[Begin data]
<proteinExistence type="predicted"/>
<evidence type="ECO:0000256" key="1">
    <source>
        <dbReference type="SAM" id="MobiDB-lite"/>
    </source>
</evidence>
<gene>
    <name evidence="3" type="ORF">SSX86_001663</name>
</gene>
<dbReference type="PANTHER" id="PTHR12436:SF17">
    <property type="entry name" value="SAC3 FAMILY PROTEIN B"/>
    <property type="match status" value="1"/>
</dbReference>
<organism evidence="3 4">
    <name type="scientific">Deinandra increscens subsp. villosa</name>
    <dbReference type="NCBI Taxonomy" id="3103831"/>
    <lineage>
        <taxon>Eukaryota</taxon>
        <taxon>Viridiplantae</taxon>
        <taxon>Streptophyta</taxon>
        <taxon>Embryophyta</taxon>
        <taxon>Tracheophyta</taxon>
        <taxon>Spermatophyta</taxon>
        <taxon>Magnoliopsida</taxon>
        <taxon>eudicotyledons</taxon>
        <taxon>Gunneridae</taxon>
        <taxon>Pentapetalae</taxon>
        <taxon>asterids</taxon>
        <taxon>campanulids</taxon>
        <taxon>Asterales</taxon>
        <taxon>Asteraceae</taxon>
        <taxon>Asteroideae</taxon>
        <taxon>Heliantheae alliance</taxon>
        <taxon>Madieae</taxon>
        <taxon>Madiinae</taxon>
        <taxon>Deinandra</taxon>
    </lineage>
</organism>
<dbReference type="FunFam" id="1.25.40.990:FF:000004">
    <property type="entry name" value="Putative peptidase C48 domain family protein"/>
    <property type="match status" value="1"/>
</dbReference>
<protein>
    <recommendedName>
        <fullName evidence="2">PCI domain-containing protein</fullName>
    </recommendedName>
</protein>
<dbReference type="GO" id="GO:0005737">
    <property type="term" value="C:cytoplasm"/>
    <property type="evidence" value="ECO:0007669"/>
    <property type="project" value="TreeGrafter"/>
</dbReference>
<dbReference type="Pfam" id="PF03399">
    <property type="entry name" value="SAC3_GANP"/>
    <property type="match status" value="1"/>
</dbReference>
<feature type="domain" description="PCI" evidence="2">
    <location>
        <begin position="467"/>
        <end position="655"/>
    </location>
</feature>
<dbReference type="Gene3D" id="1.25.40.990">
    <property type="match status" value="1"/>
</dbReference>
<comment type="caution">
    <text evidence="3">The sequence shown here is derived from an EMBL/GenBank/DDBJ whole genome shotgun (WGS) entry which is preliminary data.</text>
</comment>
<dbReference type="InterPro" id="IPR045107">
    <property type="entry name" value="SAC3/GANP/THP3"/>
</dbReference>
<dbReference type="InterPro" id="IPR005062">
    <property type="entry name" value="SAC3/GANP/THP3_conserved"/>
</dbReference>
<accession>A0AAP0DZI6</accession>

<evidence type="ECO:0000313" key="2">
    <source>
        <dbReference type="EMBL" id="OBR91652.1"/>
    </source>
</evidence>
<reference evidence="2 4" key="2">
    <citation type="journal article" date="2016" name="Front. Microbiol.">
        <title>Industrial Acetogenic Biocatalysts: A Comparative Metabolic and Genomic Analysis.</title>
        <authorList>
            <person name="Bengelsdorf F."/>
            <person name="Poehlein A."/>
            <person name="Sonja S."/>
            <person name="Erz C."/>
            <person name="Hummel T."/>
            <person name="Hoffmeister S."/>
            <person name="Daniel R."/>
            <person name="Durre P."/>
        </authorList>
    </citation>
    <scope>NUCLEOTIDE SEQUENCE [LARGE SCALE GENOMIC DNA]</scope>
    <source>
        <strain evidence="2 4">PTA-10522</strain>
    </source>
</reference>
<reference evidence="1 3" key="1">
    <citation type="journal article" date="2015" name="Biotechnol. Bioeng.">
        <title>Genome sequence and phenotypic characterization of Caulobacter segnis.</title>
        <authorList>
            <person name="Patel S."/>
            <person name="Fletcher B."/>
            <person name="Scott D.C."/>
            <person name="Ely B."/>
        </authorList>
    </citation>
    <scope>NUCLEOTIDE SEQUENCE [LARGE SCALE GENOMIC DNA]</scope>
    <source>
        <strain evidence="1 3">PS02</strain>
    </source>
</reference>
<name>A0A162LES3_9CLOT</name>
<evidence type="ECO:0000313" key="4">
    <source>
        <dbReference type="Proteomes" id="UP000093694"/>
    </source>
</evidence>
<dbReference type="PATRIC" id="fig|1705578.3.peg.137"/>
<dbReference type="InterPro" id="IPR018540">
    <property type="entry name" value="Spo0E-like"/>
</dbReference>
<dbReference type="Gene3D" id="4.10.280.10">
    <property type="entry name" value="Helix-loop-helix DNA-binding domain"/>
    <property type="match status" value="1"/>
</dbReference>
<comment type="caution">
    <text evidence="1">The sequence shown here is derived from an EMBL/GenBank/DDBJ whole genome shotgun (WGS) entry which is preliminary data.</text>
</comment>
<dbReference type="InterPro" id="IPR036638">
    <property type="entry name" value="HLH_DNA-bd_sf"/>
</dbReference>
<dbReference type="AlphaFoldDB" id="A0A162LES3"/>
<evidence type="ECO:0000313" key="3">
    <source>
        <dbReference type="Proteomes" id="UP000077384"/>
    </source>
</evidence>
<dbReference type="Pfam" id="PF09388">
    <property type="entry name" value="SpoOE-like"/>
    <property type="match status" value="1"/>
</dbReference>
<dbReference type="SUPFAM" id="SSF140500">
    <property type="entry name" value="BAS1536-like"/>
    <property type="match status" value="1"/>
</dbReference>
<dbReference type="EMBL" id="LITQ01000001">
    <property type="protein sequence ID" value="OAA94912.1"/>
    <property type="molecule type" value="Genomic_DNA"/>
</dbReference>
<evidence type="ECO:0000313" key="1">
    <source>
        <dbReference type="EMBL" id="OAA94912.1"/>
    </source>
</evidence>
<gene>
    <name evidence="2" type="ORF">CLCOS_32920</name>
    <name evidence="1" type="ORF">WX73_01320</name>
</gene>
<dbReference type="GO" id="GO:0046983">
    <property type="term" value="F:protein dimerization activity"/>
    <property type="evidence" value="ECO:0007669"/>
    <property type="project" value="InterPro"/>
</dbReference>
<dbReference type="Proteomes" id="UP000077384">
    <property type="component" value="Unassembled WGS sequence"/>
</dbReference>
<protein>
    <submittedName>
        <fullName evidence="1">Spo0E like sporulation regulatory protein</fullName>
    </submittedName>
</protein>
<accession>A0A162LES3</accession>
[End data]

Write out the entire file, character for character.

<proteinExistence type="predicted"/>
<evidence type="ECO:0000256" key="1">
    <source>
        <dbReference type="SAM" id="MobiDB-lite"/>
    </source>
</evidence>
<gene>
    <name evidence="3" type="ORF">SSX86_001663</name>
</gene>
<dbReference type="PANTHER" id="PTHR12436:SF17">
    <property type="entry name" value="SAC3 FAMILY PROTEIN B"/>
    <property type="match status" value="1"/>
</dbReference>
<organism evidence="3 4">
    <name type="scientific">Deinandra increscens subsp. villosa</name>
    <dbReference type="NCBI Taxonomy" id="3103831"/>
    <lineage>
        <taxon>Eukaryota</taxon>
        <taxon>Viridiplantae</taxon>
        <taxon>Streptophyta</taxon>
        <taxon>Embryophyta</taxon>
        <taxon>Tracheophyta</taxon>
        <taxon>Spermatophyta</taxon>
        <taxon>Magnoliopsida</taxon>
        <taxon>eudicotyledons</taxon>
        <taxon>Gunneridae</taxon>
        <taxon>Pentapetalae</taxon>
        <taxon>asterids</taxon>
        <taxon>campanulids</taxon>
        <taxon>Asterales</taxon>
        <taxon>Asteraceae</taxon>
        <taxon>Asteroideae</taxon>
        <taxon>Heliantheae alliance</taxon>
        <taxon>Madieae</taxon>
        <taxon>Madiinae</taxon>
        <taxon>Deinandra</taxon>
    </lineage>
</organism>
<dbReference type="FunFam" id="1.25.40.990:FF:000004">
    <property type="entry name" value="Putative peptidase C48 domain family protein"/>
    <property type="match status" value="1"/>
</dbReference>
<protein>
    <recommendedName>
        <fullName evidence="2">PCI domain-containing protein</fullName>
    </recommendedName>
</protein>
<dbReference type="GO" id="GO:0005737">
    <property type="term" value="C:cytoplasm"/>
    <property type="evidence" value="ECO:0007669"/>
    <property type="project" value="TreeGrafter"/>
</dbReference>
<dbReference type="Pfam" id="PF03399">
    <property type="entry name" value="SAC3_GANP"/>
    <property type="match status" value="1"/>
</dbReference>
<feature type="domain" description="PCI" evidence="2">
    <location>
        <begin position="467"/>
        <end position="655"/>
    </location>
</feature>
<dbReference type="Gene3D" id="1.25.40.990">
    <property type="match status" value="1"/>
</dbReference>
<comment type="caution">
    <text evidence="3">The sequence shown here is derived from an EMBL/GenBank/DDBJ whole genome shotgun (WGS) entry which is preliminary data.</text>
</comment>
<dbReference type="InterPro" id="IPR045107">
    <property type="entry name" value="SAC3/GANP/THP3"/>
</dbReference>
<dbReference type="InterPro" id="IPR005062">
    <property type="entry name" value="SAC3/GANP/THP3_conserved"/>
</dbReference>
<accession>A0AAP0DZI6</accession>

<evidence type="ECO:0000313" key="2">
    <source>
        <dbReference type="EMBL" id="OBR91652.1"/>
    </source>
</evidence>
<reference evidence="2 4" key="2">
    <citation type="journal article" date="2016" name="Front. Microbiol.">
        <title>Industrial Acetogenic Biocatalysts: A Comparative Metabolic and Genomic Analysis.</title>
        <authorList>
            <person name="Bengelsdorf F."/>
            <person name="Poehlein A."/>
            <person name="Sonja S."/>
            <person name="Erz C."/>
            <person name="Hummel T."/>
            <person name="Hoffmeister S."/>
            <person name="Daniel R."/>
            <person name="Durre P."/>
        </authorList>
    </citation>
    <scope>NUCLEOTIDE SEQUENCE [LARGE SCALE GENOMIC DNA]</scope>
    <source>
        <strain evidence="2 4">PTA-10522</strain>
    </source>
</reference>
<reference evidence="1 3" key="1">
    <citation type="journal article" date="2015" name="Biotechnol. Bioeng.">
        <title>Genome sequence and phenotypic characterization of Caulobacter segnis.</title>
        <authorList>
            <person name="Patel S."/>
            <person name="Fletcher B."/>
            <person name="Scott D.C."/>
            <person name="Ely B."/>
        </authorList>
    </citation>
    <scope>NUCLEOTIDE SEQUENCE [LARGE SCALE GENOMIC DNA]</scope>
    <source>
        <strain evidence="1 3">PS02</strain>
    </source>
</reference>
<name>A0A162LES3_9CLOT</name>
<evidence type="ECO:0000313" key="4">
    <source>
        <dbReference type="Proteomes" id="UP000093694"/>
    </source>
</evidence>
<dbReference type="PATRIC" id="fig|1705578.3.peg.137"/>
<dbReference type="InterPro" id="IPR018540">
    <property type="entry name" value="Spo0E-like"/>
</dbReference>
<dbReference type="Gene3D" id="4.10.280.10">
    <property type="entry name" value="Helix-loop-helix DNA-binding domain"/>
    <property type="match status" value="1"/>
</dbReference>
<comment type="caution">
    <text evidence="1">The sequence shown here is derived from an EMBL/GenBank/DDBJ whole genome shotgun (WGS) entry which is preliminary data.</text>
</comment>
<dbReference type="InterPro" id="IPR036638">
    <property type="entry name" value="HLH_DNA-bd_sf"/>
</dbReference>
<dbReference type="AlphaFoldDB" id="A0A162LES3"/>
<evidence type="ECO:0000313" key="3">
    <source>
        <dbReference type="Proteomes" id="UP000077384"/>
    </source>
</evidence>
<dbReference type="Pfam" id="PF09388">
    <property type="entry name" value="SpoOE-like"/>
    <property type="match status" value="1"/>
</dbReference>
<dbReference type="SUPFAM" id="SSF140500">
    <property type="entry name" value="BAS1536-like"/>
    <property type="match status" value="1"/>
</dbReference>
<dbReference type="EMBL" id="LITQ01000001">
    <property type="protein sequence ID" value="OAA94912.1"/>
    <property type="molecule type" value="Genomic_DNA"/>
</dbReference>
<evidence type="ECO:0000313" key="1">
    <source>
        <dbReference type="EMBL" id="OAA94912.1"/>
    </source>
</evidence>
<gene>
    <name evidence="2" type="ORF">CLCOS_32920</name>
    <name evidence="1" type="ORF">WX73_01320</name>
</gene>
<dbReference type="GO" id="GO:0046983">
    <property type="term" value="F:protein dimerization activity"/>
    <property type="evidence" value="ECO:0007669"/>
    <property type="project" value="InterPro"/>
</dbReference>
<dbReference type="Proteomes" id="UP000077384">
    <property type="component" value="Unassembled WGS sequence"/>
</dbReference>
<protein>
    <submittedName>
        <fullName evidence="1">Spo0E like sporulation regulatory protein</fullName>
    </submittedName>
</protein>
<accession>A0A162LES3</accession>